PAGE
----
- Kepes, S., Bushman, B.J. and Anderson, C.A., 2017. Violent video game effects remain a societal concern: Reply to Hilgard, Engelhardt, and Rouder (2017). Psychological Bulletin,
- Kühn, Kugler, Schmalen, Weichenberger, Witt, and Gallinat, 2018a. Does playing violent video games cause aggression? A longitudinal intervention study. Molecular Psychiatry. DOI=10.1038/s41380-018-0031-7.
- Kühn, Kugler, Schmalen, Weichenberger, Witt, Gallinat, 2018b. The Myth of Blunted Gamers: No Evidence for Desensitization in Empathy for Pain after a Violent Video Game Intervention in a Longitudinal fMRI Study on Non-Gamers. Neurosignals, 26. DOI=10.1159/000487217.
- Markey,, Markey, French, 2014. Violent Video Games and Real-World Violence: Rhetoric Versus Data. Psychology of Popular Media Culture, 4(4) DOI=10.1037/ppm0000030.
In 1795, author J. G. Heinzmann insisted that such devotion [to novels] caused “weakening of the eyes, heat rashes, gout, arthritis, hemorrhoids, asthma, apoplexy, pulmonary disease, indigestion, blocking of the bowels, nervous disorder, migraines, epilepsy, hypochondria and melancholy.”Anslow (2016)
Anslow covers stuff that what is claimed to be bad for you from novels to comics and from telephone to VR.
Anslow, L., 2016. What technology are we addicted to this time? Timeline.com. Available at: https://timeline.com/what-technology-are-we-addicted-to-this-time-f0f7860f2fab.
Petri Lankoski and Jussi Holopainen
In: Lankoski, P. and Holopainen, J., eds., 2017. Game design research. An introduction to theory & practice. ETC Press, pp.1-24. Available at http://press.etc.cmu.edu/index.php/product/game-design-research/ (Printed book, e-pub, or free PDF)
Something Jussi Holopainen and I have been working on: Lankoski, P. and Holopainen, J. forthcoming. Game design research: An Introduction to Theory & practice. ETC Press.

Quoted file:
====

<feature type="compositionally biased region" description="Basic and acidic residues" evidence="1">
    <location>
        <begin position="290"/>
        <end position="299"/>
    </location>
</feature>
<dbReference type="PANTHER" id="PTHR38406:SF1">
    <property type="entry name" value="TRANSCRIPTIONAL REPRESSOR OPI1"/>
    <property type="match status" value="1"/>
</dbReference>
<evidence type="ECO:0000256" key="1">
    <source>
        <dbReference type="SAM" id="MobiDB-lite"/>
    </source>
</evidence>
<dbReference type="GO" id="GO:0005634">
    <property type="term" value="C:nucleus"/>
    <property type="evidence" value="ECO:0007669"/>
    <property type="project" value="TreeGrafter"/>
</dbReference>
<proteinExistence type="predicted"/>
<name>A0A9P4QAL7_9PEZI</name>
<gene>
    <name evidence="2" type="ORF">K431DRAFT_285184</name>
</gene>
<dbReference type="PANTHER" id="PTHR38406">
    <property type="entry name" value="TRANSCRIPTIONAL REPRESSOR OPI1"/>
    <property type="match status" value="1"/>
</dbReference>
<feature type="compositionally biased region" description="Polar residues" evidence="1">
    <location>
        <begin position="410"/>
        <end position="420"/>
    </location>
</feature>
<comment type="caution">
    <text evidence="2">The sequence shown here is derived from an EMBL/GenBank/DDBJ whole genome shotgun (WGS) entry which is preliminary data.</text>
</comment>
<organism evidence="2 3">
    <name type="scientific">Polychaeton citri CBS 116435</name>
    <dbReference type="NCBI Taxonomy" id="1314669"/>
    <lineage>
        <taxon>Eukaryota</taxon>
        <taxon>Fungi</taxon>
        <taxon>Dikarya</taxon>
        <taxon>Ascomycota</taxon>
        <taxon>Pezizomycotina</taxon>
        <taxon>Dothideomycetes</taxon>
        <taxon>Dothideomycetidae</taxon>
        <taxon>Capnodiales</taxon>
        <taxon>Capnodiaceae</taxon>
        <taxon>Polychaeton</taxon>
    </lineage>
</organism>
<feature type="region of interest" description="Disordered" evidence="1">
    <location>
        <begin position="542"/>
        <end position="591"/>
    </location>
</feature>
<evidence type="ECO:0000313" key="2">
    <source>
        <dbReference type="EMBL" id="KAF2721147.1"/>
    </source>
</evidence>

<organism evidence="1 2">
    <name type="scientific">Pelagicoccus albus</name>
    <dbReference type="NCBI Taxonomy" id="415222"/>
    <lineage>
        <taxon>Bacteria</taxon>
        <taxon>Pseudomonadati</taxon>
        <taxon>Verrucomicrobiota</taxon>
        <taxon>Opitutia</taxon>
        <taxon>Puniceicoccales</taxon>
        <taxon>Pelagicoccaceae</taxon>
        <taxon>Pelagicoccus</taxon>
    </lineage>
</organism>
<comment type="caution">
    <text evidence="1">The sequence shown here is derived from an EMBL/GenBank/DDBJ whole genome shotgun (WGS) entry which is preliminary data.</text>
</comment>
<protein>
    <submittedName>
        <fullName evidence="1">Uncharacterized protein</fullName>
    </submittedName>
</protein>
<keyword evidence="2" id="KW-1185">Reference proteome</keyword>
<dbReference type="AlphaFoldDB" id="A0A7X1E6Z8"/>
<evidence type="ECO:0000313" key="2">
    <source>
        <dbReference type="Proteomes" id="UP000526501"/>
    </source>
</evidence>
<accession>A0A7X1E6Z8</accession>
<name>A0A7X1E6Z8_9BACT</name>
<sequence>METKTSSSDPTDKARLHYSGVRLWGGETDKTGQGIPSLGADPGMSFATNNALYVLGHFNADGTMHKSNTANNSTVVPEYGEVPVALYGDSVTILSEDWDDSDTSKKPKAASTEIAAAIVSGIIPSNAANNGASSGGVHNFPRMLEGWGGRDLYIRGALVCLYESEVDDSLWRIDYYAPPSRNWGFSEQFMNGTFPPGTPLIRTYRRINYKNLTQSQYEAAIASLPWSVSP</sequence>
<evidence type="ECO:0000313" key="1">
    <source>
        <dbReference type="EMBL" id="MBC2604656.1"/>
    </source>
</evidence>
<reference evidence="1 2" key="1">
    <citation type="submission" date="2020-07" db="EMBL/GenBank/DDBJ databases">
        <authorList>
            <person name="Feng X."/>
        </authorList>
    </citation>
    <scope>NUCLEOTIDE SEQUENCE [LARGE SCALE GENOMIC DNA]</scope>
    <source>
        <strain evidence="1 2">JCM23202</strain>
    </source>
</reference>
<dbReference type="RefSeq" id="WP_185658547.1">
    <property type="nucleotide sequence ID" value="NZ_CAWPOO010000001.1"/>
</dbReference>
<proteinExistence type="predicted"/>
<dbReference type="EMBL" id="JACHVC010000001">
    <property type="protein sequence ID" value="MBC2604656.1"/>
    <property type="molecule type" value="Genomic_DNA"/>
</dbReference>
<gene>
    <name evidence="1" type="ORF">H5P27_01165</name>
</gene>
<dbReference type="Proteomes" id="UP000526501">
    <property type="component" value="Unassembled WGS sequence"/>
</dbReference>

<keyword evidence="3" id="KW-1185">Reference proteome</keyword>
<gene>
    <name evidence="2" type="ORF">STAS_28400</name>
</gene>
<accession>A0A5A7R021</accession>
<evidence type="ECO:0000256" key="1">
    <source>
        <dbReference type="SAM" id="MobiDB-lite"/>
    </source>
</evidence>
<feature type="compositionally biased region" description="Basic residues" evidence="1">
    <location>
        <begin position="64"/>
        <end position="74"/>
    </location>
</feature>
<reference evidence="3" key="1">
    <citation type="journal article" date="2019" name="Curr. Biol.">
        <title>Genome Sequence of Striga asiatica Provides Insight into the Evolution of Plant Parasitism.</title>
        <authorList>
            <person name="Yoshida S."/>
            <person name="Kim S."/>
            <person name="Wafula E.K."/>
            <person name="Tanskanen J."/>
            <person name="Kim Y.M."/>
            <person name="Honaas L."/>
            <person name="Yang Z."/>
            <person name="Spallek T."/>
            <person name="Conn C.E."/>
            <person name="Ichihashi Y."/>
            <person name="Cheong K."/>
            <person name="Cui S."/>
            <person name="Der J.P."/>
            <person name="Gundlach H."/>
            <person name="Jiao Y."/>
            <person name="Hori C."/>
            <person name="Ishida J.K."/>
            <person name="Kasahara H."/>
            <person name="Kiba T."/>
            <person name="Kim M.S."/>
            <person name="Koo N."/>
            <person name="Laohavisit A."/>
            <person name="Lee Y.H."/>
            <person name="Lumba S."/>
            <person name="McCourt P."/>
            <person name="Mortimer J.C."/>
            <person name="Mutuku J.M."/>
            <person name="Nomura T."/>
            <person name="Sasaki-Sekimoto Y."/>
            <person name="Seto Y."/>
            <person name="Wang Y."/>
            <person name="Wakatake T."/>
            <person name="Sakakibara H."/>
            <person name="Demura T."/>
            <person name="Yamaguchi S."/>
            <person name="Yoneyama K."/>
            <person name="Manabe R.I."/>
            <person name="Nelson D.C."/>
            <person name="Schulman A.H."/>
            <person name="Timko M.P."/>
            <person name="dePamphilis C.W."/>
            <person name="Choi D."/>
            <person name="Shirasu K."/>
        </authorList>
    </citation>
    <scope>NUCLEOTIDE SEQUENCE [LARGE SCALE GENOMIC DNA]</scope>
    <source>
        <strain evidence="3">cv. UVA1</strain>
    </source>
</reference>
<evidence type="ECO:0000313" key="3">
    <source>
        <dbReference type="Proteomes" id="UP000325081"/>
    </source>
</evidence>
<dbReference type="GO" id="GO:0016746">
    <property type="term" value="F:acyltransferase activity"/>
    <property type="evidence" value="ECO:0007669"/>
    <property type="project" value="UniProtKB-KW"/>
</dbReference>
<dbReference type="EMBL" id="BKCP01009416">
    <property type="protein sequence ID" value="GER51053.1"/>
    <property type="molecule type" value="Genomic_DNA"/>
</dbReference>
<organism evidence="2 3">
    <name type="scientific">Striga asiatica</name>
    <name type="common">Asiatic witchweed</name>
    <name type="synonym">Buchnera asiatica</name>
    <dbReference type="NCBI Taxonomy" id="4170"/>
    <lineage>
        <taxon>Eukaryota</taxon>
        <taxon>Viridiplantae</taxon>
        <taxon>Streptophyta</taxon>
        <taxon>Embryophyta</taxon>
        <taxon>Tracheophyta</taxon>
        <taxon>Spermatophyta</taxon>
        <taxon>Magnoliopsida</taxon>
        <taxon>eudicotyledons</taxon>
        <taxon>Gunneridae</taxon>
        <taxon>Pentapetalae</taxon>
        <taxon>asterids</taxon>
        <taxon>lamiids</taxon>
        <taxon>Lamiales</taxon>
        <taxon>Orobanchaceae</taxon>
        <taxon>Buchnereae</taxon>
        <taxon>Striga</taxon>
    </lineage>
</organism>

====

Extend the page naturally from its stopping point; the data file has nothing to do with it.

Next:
Table of contents of the book:
- Game design research: An overview / Petri Lankoski and Jussi Holopainen
- Epistemological underpinnings of game design research / Laureline Chiapello
- Multidisciplinary game design research: Ontologies and other remarks / Annakaisa Kultima
- De-coding games through historical research in art and design / Christopher W. Totten
- Investigating game design methods and models / Joris Dormans and Jussi Holopainen
- Games design research through game design practice / Paul Coulton and Alan Hook
- Game design mise-en-scène practice: Intention and means in JEU SERAI / Emmanuel Guardiola and Stéphane Natkin
- Gaps of uncertainty: A case for experimentation in serious game design frameworks / Niels Quinten, Steven Malliet and Karin Coninx
- Experimental game design / Annika Waern and Jon Back
- Going indie: Methods for understanding indie production / Alyea Sandovar
- Critical practices in game design / Jess Marcotte and Rilla Khaled
You can follow our new research group at the blog on http://www.blogg.sh.se/game_research/.
Research group currently consists of
- Mikolaj Dymek
- Kai-Mikael Jää-Aro
- Petri Lankoski
- Mirjam Palosaari Eladhari
I reread Brühlmann and Schmid’s (2015) article where they evaluate PENS scale and noticed that they found issues with the reversed worded (E1) and argued that the scale quality benefit removing or rephrasing the item. I used all presence scale items in my embodiment analysis published in MindTrek.
Here are some more (explorative) analyses from the embodiment data used the Embodiment in character-based video games.
I collected also workload data using raw Nasa TLX when gathering data for EFA and CFA, but then I did not use workload data in analyses. My assumption was that workload would correlate with the embodiment, but did not look at this.
This is author’s version of the paper. The authoritative version is available via ACM.DOI: http://dx.doi.org/10.1145/2994310.2994320.
The paper is presented at AcademicMindtrek’16, October 17-18, 2016, Tampere, Finland (c) 2016 ACM. ISBN978-1-4503-4367-1/16/10… and published in the conference proceedings.
Embodiment is used to denote the sense that something is a part of one’s body. The sense of own body is argued to relate to the sense of agency of one’s own actions and of the ownership of the body. In this sense of own body can incorporate something external to the body, such as simple tools or virtual hands. The premise of the study is that the player-characters and game controllers get embodied in a similar to a tool or a virtual hand. In order to study embodiment, a psychometric scale is developed using explorative factor analysis (n=104). The scale is evaluated with two sets of data (n=103 and n=89) using confirmatory factor analysis. The embodiment scale ended to having two dimensions: controller ownership and player-character embodiment. Finally, the embodiment scale is tested and put into action in two studies with hypotheses 1) embodiment and players’ skills correlate and 2) the sense of presence and embodiment correlate. The data (n=37 and n=31) analysed using mixed effects models support both hypotheses.